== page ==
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So – at this point the report is fully operatoinal, and can be accessed via a publicly available url. access is governed by username/password pairs setup through the admin console and permissions set on the report itself (or a folder0, and that’s probably good enough for many scenarios for departmental reports inside the organisation.

For more public reports, ones available for external parties for example, I think that re-hosting the report in a web role and leveraging the ACS for access control would be a lot more flexible and manageable, and so I moved on to do this as well –

Embedding the report simply meant, in my little example anyway, using the ReportViewer control on an ASP.net page; I’ve configured the ServerReport property of the viewer with the relevant Uri’s and made sure to set the control ProcessingMode property to ‘Remote”.

I then used code to assign the fixed credentials to reporting services. once again – my application is going to be protected by ACS and this code is server side code, so I am comfortable with embedding these in the code (should be configuration, of course…)

At this point I could run my little ASP.net application locally and that would succesfully access the report in reporting services and display it on screen –

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The last step, then, was to add support for STS.

I’ve made all the necessary configuration in the management portal, and copied the ws-federation metadata url, and then used the add STS reference wizard to make the necessary configuration changes to my application –

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The result of the wizard was a set of entries added to my web.config, to which I added, under <system.web> the following –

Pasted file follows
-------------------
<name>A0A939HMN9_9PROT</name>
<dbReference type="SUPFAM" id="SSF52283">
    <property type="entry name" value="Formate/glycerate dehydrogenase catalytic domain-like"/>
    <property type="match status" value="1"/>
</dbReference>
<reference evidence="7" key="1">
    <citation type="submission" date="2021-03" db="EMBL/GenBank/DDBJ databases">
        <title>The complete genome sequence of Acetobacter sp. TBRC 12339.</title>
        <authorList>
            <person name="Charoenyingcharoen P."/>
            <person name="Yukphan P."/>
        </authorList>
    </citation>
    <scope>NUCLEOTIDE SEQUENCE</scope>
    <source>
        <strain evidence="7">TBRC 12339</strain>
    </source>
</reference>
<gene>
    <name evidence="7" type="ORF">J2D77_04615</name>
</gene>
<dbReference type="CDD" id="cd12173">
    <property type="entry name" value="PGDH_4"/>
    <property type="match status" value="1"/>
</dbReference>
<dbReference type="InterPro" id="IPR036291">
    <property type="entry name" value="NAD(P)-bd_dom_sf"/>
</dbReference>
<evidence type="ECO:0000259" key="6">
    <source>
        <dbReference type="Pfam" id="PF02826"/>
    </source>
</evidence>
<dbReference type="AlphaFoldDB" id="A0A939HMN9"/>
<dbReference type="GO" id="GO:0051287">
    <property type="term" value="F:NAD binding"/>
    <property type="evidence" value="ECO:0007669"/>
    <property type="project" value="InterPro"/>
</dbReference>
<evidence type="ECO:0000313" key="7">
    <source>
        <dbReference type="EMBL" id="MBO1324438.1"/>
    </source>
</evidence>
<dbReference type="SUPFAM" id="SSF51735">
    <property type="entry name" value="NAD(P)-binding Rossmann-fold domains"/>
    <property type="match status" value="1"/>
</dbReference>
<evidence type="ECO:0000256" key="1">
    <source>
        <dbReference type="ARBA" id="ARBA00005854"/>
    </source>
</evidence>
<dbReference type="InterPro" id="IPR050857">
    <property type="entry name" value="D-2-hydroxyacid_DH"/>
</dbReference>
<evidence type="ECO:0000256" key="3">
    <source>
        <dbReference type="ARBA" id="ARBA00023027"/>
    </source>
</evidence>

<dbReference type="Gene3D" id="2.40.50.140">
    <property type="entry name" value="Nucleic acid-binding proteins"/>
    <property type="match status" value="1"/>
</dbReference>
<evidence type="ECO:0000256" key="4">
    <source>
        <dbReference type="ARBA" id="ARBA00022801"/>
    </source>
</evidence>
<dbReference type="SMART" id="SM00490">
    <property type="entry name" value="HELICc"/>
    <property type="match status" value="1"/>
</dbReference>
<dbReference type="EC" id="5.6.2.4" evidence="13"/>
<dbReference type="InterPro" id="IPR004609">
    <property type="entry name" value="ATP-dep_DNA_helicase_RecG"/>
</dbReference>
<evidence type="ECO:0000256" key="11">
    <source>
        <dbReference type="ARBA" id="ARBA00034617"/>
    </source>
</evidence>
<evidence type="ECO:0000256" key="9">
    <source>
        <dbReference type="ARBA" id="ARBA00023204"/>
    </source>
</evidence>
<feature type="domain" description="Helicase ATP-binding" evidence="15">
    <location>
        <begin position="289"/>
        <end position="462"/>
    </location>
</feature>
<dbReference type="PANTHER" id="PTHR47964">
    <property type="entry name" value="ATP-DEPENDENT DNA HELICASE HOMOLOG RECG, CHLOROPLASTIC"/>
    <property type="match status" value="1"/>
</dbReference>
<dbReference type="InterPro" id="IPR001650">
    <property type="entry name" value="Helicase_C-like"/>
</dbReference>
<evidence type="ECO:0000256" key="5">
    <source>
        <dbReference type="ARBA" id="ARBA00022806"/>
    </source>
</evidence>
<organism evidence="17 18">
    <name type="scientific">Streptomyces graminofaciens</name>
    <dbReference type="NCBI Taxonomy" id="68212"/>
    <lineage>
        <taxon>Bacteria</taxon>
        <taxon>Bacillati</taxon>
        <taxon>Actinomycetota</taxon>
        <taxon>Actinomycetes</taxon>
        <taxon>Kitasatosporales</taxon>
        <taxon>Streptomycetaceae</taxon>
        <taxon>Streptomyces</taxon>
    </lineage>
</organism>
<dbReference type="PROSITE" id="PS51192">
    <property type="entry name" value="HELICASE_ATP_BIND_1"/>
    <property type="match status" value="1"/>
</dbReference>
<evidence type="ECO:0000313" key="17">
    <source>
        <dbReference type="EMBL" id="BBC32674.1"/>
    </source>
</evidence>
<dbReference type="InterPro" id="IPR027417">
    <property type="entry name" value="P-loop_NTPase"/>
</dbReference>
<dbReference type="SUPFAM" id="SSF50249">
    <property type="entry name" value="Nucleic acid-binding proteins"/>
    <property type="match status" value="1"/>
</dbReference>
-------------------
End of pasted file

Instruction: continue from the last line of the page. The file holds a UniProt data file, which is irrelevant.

<httpRuntime requestValidationMode=”2.0″/>
<pages validateRequest=”false”/>
<authorization>
  <deny users=”?” />
</authorization>

Running the application now automatically redirects me to the ACS, and – as I have configured to possible identity providers (Windows Live Id and Google) I am presented with a selection screen –

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Choosing the provider I want I am redirected to the login screen, hosted by the identity provider, and from there back to my application. the second time I will access my reporting application these redirects will happen, but local cookies in all parties will remember me and I won’t need to sign in again, until I sign out or the cookies expire.

The only thing to note is that the ACS configuration includes the url to the application, so once tested locally this needs to change to include the url on Windows Azure but once done, and deployed to Windows Azure, I can now browse to my reporting application, login using, for example, my Windows Live ID, and view a report on SQL Azure Reporting.

About Yossi Dahan
I work as a cloud solutions architect in the Azure team at Microsoft UK. I spend my days working with customers helping be successful in the cloud with Microsoft Azure.